One of the main reasons for networked computer technologies special position in our culture is, interestingly enough, its ability to remember. Memory is an integral aspect of the technology. Every transaction and interaction is known and potentially remembered by the machine.

[ The Stillman Projects, Show slide, Short description of S hosted by Switch 1997:

In The Stillman Projects this memory is utilized to generate trails of the visitors of the site. The visitor gets to answer a question, related to the site and is assigned a color, red green or blue, dependent on that answer. Every time the visitor follows a link, that link is slightly colored by the visitor's color.


While The Stillman project utilizes this memory to generate trails, histories, pasts and futures, there is no individual, no subject left. The histories and futures that were the means to generate the individual, now becomes the subject itself. The modernist machinery is made more important than what is produced within it. In Stillman there are only paths, no beginning or end. It's not memory to confirm the individual; it's memory for memory's sake.

We can apply the same ideas on the concept of place.

A modern place is a place if it has a history, if something took place there, and if something will take place there. Without history and without "ritual" or meaning the place is just a location. It needs memories and futures to be. That is what positions the place in the now, what makes it real.

We know the post structuralist place through Baudrillard and Eco. We know Las Vegas and Disneyland, with their horizontal histories. They get their meaning through their internal relationships, contemporary culture and films - they are mythological spaces. They are playing history while being independent of an actual past, presence or future.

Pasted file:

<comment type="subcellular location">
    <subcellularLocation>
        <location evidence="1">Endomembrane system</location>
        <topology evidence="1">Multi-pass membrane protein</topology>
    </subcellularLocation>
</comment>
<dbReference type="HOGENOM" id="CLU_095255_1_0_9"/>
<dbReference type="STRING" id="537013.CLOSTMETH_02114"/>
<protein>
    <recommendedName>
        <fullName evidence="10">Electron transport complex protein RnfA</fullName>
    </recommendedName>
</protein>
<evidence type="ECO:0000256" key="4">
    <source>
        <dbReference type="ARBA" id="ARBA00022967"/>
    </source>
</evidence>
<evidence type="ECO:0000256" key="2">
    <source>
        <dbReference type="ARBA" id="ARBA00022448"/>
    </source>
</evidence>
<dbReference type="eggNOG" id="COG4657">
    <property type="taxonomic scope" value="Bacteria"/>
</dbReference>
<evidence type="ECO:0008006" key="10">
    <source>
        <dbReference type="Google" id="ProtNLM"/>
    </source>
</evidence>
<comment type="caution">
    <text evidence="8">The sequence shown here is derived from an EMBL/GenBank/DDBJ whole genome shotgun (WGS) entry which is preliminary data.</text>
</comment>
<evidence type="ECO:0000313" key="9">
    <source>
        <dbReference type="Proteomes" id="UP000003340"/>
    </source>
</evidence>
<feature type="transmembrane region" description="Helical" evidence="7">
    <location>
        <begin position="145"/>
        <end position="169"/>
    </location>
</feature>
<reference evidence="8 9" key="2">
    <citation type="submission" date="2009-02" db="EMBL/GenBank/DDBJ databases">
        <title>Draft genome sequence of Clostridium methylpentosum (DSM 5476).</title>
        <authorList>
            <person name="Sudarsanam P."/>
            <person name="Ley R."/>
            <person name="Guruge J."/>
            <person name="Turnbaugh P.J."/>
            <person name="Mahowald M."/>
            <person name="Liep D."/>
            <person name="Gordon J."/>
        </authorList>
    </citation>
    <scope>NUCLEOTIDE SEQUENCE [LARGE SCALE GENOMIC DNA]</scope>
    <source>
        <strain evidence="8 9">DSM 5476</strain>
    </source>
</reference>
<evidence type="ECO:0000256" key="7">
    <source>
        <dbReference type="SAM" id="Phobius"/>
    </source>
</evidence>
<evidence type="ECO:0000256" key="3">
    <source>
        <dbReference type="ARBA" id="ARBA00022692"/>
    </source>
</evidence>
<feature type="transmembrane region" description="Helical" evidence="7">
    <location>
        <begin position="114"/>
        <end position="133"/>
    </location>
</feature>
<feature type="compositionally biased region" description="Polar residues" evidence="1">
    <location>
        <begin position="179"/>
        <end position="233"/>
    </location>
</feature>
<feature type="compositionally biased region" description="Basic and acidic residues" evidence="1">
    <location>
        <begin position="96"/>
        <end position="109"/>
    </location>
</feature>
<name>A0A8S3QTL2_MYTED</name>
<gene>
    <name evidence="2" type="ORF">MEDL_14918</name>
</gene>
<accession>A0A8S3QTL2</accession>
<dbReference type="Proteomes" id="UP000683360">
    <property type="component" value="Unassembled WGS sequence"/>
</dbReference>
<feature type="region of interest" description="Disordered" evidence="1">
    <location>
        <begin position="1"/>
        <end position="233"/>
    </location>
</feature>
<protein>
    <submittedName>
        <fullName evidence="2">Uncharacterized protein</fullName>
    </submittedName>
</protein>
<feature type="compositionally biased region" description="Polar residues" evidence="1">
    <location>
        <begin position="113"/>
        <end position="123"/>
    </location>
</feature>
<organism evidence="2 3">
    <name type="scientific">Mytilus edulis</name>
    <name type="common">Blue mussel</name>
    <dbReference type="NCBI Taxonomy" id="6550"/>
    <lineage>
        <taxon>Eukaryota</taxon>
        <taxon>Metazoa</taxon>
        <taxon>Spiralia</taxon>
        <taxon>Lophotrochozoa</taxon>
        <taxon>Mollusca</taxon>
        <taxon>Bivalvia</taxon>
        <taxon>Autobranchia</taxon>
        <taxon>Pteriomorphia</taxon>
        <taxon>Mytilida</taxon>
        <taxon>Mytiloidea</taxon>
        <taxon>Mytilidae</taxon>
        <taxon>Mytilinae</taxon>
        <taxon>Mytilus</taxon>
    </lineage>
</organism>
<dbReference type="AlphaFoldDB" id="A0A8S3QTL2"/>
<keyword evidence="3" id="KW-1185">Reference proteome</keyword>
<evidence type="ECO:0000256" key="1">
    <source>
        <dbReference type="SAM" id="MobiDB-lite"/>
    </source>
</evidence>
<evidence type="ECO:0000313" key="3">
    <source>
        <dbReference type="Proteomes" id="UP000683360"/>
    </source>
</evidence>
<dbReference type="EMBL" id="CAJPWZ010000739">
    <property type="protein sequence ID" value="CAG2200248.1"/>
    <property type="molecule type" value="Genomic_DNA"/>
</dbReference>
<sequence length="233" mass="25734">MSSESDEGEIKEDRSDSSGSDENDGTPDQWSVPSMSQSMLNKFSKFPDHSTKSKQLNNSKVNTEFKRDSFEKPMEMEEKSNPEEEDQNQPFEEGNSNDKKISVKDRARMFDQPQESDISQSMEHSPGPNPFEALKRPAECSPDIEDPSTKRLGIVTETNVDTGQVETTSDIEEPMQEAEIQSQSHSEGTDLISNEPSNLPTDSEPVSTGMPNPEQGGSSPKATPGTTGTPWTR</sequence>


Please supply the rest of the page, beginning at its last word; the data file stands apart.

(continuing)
The supermodern place are the transitory spaces we pass through, the airport, the hospital, the web site. They are filled with the trajectories of futures and pasts but we donŐt stop there. The place could be there but it is not, because we are not looking for it, we don't wait for it, we don't care about it. Peoples dreams, whishes, pasts etc, everything that makes a place a place, a modern place, is there, but that is the *only* thing that is there. The web can be thought of as this gigantic transitory space where each page is always a steppingstone to something else.

[1:1, Show slides, short description of 1:1:

1:1 consists of a database of the IP addresses to eventually all the web sites in the world and interfaces to access that giant address-book. The database is created by sending out softbots that finds out if an address have a site connected with it.

Interface "Every":
2: this is an interface that contains links to all 180000 sites currently in the database. Each pixel is a link and the color of the link represents whether or not the softbots that I sent out got access or not.

3: here each pixel gets its color after the IP address that it represents.
When clicking on a pixel you get to the site that pixel represents.

1:1 generates images, interfaces that functions as portals to the web, they write a history of existing sites and point to the open spaces for future investigation and indexing. The interfaces takes you to any other "place" on the web, that is their function, to make you continue and to make you aware of you continuing.

These projects take modernism more serious than modernism ever took itself. The modernist method, anchoring self and place in time, reality, through memory, honored the place and the subject; supermodernism honors the modernist method itself.

The concept of supermodernism relies on the writing by Marc Auge "Non-places, Introduction to an anthropology of supermodernity".